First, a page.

Recently, a close friend of mine experienced something that appalled me and caused me to rethink the meaning of respect.
My friend Collin is a young, tall, good-looking man of color. He is married to Stacey, a petite, lovely white woman. Unimposing, articulate and well educated, Collin is currently pursuing his Ph.D. He is the father of 4; 3 biological children and 1 adopted son who is white.
Recently, Stacey shared an incident that happened when their family went to a restaurant they frequent. Their toddler, being, well, a toddler, was having a meltdown before their food arrived because he was hungry. In order to stave off further screams, Stacey asked Collin to go to the counter and get a cookie.
Collin didn’t have cash with him, so he pulled out his credit card to buy the $1.50 treat. The cashier asked for his i.d. He didn’t have his i.d. with him. It was in the car and it was pouring rain. The cashier proceeded to tell him that she would not sell him the cookie.
Thankfully, their food arrived shortly thereafter, so further meltdown was avoided. But Stacey wasn’t done.
Fully believing that she would not experience the same thing if she went to the cashier and attempted to purchase the cookie, Stacey, with Collin’s credit card in hand, approached the counter where the same cashier waited on her. She was able to buy the cookie with no problem.
But there would be a problem for that cashier as Stacey asked to speak to the manager.
To her credit, the manager was appalled and apologized profusely and said that was not the way they did business. But Collin and Stacey simply chalk this up as another example of experiences they have way too often.
Something needs to change.
So when I saw that Major League baseball player Bruce Maxwell took a knee during the National Anthem in Saturday’s Oakland Athletics game against the Texas Rangers, I saw his side. When NBC noted it on their Facebook page, I commented that one can love one’s country while not agreeing with everything they do. I actually thought Maxwell’s stance was very respectful. He had his hand and his cap over his heart and he was looking at the flag. He wasn’t disrespecting it in any way. He was acknowledging and bringing attention to the fact that things need to change. Click the link above and listen to his short statement. It’s very thoughtful.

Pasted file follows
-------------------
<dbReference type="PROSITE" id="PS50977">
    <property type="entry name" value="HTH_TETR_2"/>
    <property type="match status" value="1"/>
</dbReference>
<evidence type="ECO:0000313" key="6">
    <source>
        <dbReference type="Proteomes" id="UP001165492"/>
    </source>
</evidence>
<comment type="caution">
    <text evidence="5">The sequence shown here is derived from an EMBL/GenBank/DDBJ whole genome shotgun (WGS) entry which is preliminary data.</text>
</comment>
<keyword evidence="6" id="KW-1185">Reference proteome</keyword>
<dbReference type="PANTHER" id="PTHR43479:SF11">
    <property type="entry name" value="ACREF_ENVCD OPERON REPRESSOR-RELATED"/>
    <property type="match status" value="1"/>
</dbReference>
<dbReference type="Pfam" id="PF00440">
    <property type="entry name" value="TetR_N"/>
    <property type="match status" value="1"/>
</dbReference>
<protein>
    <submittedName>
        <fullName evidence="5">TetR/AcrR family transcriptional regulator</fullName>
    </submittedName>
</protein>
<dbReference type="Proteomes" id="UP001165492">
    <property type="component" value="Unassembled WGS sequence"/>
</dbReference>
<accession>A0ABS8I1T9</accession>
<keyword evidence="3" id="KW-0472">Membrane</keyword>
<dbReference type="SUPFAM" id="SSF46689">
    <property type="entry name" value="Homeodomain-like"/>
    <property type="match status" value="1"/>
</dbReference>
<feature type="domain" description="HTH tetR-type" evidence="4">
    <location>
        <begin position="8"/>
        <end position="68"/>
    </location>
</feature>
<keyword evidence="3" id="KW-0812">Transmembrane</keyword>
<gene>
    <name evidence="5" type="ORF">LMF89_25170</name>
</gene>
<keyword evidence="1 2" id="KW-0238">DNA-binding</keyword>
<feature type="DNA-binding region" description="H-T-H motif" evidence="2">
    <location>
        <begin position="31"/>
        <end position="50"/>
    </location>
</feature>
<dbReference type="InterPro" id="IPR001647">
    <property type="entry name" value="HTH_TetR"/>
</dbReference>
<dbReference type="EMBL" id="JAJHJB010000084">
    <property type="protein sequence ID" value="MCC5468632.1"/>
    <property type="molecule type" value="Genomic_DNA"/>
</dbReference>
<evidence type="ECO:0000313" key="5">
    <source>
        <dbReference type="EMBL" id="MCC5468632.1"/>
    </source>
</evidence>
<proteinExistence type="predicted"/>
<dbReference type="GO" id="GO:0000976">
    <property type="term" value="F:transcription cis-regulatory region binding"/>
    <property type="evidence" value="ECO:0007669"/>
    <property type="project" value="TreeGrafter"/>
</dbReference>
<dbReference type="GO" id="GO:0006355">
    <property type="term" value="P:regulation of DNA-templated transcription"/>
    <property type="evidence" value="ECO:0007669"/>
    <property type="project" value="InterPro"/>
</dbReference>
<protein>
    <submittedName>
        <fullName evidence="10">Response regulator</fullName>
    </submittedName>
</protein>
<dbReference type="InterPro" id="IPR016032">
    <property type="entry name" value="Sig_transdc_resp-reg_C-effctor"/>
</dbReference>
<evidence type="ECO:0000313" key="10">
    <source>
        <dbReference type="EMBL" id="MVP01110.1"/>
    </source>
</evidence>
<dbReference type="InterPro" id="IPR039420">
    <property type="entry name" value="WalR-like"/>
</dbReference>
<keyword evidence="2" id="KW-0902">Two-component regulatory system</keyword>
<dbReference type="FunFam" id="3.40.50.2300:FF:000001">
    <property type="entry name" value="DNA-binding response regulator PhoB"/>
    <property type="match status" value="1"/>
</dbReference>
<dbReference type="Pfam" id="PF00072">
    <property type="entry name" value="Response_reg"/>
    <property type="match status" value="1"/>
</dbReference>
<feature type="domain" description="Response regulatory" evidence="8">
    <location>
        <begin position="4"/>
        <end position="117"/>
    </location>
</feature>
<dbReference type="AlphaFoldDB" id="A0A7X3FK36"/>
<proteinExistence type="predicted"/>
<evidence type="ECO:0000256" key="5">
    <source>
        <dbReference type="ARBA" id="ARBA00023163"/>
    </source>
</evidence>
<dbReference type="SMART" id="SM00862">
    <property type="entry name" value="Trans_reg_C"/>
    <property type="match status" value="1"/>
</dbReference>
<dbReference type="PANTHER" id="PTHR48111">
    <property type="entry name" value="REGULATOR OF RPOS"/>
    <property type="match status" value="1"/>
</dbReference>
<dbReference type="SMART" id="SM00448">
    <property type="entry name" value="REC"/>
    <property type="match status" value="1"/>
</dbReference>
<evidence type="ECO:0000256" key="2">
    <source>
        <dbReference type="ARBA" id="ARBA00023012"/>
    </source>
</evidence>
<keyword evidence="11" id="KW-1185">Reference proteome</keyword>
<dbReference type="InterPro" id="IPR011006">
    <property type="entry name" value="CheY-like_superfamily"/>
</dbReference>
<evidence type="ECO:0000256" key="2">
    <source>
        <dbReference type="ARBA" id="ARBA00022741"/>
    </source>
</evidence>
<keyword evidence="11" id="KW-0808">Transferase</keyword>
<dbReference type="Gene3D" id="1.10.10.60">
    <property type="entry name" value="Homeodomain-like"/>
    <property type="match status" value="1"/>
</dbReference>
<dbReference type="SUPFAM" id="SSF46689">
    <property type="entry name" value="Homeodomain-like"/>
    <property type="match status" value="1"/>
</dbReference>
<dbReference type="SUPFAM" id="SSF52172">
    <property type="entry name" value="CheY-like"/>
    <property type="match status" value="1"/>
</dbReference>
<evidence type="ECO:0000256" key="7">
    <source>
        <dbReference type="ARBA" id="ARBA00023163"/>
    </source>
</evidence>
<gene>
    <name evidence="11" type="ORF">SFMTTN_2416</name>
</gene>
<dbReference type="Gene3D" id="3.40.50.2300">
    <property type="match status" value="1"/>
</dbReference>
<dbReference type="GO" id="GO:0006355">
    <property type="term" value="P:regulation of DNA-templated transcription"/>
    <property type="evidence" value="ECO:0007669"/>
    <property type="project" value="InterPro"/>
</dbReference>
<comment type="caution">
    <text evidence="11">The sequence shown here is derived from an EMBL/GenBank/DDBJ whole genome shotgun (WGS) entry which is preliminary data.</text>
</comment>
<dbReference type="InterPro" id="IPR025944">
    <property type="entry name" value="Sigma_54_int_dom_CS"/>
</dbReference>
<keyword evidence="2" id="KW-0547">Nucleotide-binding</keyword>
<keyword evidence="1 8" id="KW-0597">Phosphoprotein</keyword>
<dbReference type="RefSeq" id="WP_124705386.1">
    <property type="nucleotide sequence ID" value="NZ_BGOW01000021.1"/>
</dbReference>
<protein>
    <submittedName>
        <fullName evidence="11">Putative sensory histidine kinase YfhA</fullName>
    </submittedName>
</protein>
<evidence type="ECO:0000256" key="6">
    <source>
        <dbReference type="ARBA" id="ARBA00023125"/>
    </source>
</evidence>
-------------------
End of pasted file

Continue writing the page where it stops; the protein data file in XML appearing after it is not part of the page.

Of course, by making my thoughts known in a pubic forum, I opened myself up to the haters. Although more than 100 people liked my comment, there were several who labeled me as “liberal” and “sick.” Which is totally laughable if you know me at all.
I love my country, but by no stretch of the imagination do I believe that everything going on is right and good. We’re always asking our famous people to use their platforms for good, so why, when some of them do, are they then vilified?
Blind nationalism isn’t loyalty. I have been married to my husband for more than 26 years. I’m loyal to him and I love him with all my heart, but I’m not ignorant enough to think that he has no faults. I wouldn’t be much of a wife if I didn’t encourage him to be the best version of himself that he can be. Does that mean I don’t respect him?
I want America to be the best version of herself that she can be. Does systemic racism need to be rooted out and destroyed? Do people need to be made aware of their prejudices and educated about how to rise above them? Do we all need to be more willing to lean in and listen to people’s stories?
Yes, to all of the above. That is what respect looks like. It’s not about a country and a flag. It’s about people and how they are treated by others.
In just my one little comment on Facebook, I became a target for haters to label me. It doesn’t feel good, but I know that they are speaking out of ignorance. Will I condescend to name calling myself? No. I will pray for them, because Jesus alone can bring light where there is darkness. And He has tasked us with shining that light ourselves. “You are the light of the world. A town built on a hill cannot be hidden. Neither do people light a lamp and put it under a bowl. Instead they put it on its stand, and it gives light to everyone in the house. In the same way, let your light shine before others, that they may see your good deeds and glorify your Father in heaven” (Matt. 5:14-16, New International Version, emphasis mine).
I will let my little light shine.
photo of the Outerbridge family courtesy of Stacey Outerbridge; cookies from bettycrocker.com; Bruce Maxwell from complex.com; candle from friendsofjustice.wordpress.com
Hi, Stephanie! Visiting from the FMF Facebook page.
I live in an ethnically homogeneous area, so I’ve had to seek out people online to listen to and learn from. There are so many stories just like the one you’ve shared above. And, of course, far worse ones. Makes my heart hurt. We, the people of God, have to stand up and speak against injustice. Because you’re right – we can love our country without thinking our country is perfect. Thank you for sharing.
Thank you, Marie. I appreciate you stopping by and leaving a comment. Keep making a difference in your corner of the world!